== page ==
Before Going to Law School, I Wish I Knew…

Lawline Staff | October 16, 2017

As a follow up to the popular article “What I’d Wish I’d Known Before Becoming an Attorney,” we asked successful attorneys to go even further back by asking: What do you wish you’d known before diving into law school? Turns out, concerns about debt and future career choices plague us all! You can view the entire article here or view a summary of the answers below.

  • Consider a Cost/Benefit Analysis When Choosing a law School - Florina Altshiler, Russo & Toner, LLP. Florina recommends considering a cost/benefit analysis when choosing a law school, stating that she was shocked by the low pay offered both then and now by the interesting public interest and government positions. She eloquently states, “lawyers are uniquely positioned to make a difference in people's important affairs” and that law students should “make a purposeful decision to work in an area of law that excites you.”
  • Have a Technical Background Before Going In - Scott Aurnou, The Security Advocate. Scott’s main focus is cyber security and privacy, but he admits he was a lawyer first and then a technologist. He believes it would have been great to have had a more of a technical background before going in, and that a stronger background is something that could benefit a lot of would-be law students today.
  • Reading is Not Nearly as Valuable as Doing - James Auslander, Beveridge & Diamond PC. James called out the “default approach” to law school, and states that the most valuable learning occurs in doing the “practice” of law. He recommends taking advantage of clinical opportunities and interesting or “unconventional” summer positions to garner plenty of hands-on experience.
  • Investing Time in Self-Care During Law School Pays Immediate Dividends” - Laurie J. Besden, Lawyers Concerned for Lawyers. Laurie emphasizes the importance of self-care  and “maintaining an overall well being.” Laurie reminds us all that regardless of the competition, “the only person you need to exceed is the person you were the day prior.”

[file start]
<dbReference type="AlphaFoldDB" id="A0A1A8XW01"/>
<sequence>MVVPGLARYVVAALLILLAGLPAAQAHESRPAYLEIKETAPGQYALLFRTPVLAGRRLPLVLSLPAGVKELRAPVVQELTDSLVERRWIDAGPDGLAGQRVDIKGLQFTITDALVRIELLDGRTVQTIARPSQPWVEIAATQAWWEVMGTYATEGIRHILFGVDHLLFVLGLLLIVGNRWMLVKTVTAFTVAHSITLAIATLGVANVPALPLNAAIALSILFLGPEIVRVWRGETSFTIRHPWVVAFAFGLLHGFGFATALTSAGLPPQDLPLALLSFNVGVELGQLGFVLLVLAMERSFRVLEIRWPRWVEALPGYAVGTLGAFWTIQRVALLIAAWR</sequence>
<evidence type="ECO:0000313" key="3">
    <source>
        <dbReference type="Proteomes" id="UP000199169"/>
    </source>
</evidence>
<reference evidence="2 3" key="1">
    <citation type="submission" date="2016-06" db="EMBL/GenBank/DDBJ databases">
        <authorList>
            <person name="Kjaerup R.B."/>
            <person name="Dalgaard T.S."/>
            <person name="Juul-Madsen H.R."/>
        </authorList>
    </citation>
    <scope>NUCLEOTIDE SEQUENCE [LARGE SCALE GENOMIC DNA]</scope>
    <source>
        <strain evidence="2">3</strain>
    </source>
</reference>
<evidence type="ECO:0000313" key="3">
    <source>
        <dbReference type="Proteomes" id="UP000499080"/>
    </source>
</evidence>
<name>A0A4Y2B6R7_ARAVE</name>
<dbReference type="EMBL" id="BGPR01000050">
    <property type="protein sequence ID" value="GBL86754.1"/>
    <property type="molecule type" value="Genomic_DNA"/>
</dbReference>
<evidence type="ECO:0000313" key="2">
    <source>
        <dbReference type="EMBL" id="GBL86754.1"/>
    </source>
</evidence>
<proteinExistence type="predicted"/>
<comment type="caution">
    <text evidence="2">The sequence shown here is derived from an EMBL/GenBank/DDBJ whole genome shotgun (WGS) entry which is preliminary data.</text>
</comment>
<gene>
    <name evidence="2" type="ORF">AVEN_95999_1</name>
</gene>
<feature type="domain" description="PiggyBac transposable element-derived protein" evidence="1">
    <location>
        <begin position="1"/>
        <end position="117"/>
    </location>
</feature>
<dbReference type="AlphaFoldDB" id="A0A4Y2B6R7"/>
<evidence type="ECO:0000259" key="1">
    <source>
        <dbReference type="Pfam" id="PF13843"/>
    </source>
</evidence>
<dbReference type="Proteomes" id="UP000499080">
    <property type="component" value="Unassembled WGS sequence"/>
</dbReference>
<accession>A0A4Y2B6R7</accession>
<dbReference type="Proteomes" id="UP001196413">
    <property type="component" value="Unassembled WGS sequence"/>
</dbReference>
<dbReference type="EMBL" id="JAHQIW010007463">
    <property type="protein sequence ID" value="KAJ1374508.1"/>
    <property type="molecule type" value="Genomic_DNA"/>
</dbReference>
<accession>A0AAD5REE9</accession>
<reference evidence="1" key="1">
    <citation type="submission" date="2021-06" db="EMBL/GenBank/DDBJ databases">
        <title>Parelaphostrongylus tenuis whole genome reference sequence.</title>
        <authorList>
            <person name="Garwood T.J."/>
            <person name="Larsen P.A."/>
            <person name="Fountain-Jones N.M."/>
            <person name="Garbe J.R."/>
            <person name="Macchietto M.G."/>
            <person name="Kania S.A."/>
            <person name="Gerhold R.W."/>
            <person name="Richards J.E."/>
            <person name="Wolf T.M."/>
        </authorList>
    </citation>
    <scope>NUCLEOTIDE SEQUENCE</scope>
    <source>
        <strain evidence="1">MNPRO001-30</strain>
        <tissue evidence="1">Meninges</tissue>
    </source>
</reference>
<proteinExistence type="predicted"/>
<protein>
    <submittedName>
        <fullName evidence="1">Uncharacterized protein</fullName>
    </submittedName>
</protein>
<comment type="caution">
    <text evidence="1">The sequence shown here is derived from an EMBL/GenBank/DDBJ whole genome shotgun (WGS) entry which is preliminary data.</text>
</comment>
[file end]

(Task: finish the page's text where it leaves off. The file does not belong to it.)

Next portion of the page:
• Take Some Time to Figure Out What Inspires You - Erica Dubno, Fahringer & Dubno, Herald Price Fahringer PLLC. Erica’s experience taking a few years between college and law school to intern at the Labour Party headquarters in London, work as a paralegal, and even backpack through South America helped her to understand what it was she wanted to get out of law school and her legal career. She believe that in order to achieve your full potential, it is extremely important to take time to figure out what inspires you.
  • Never Go to Class Unprepared- Eileen Libutti, Lewis Johs Avallone Aviles, LLP. Eileen emphasizes the importance of preparation - in law school and in life. She advises that law students treat their time in school as they would a job. It’s excellent preparation for the real world and helps a student better attack their work.  She also points out that studying when it’s a review is far easier than when it’s new material - and that is definitely true.   
  • “Just Chill Out” - David N. Feldman, Duane Morris LLP. David’s advice was both self-explanatory and extremely important. Sometimes, law students just need to take a deep breath and relax!
  • “Be Aware of the Debt” - Elizabeth Hallinan, The Greenfield Project. Elizabeth also draws attention to the crushing debt that law students may incur, noting that it has affected lives in many ways beyond that of simply a job choice - it can even affect when people choose to get married, due to multiple incomes being taken into account.  
  • Understand the Value of Developing Business Skills - Peter Halprin, Anderson Kill. Peter’s advice centers on the non-legal aspects of a law career, most notably business skills including negotiation, problem solving, and project management. He even notes that if he had realized how important these skills were, he might have worked in a business discipline prior to law school (though students also have the opportunity for in-house internships, which may also offer business insight).  
  • “Marketing and Business Development Can Begin in Law School” - Owen McKeon, Fisher Broyles LLP. Owen’s insight is potentially some of the most astute, particularly in the digital age. Marketing and business development skills are more important now than ever before, and honing these skills can - and should! - begin in law school.
  • “There is No Off-Switch” - Andrew Witik, Tressler LLP. Andrew reminds us that not all lawyers thought they were living in a millenial world. He wishes he had been able to anticipate that there would truly be no rest for the weary; clients want (and therefore have) round-the-clock access to attorneys, making it nearly impossible to ever truly leave the office for the night. 

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Written by Lawline Staff

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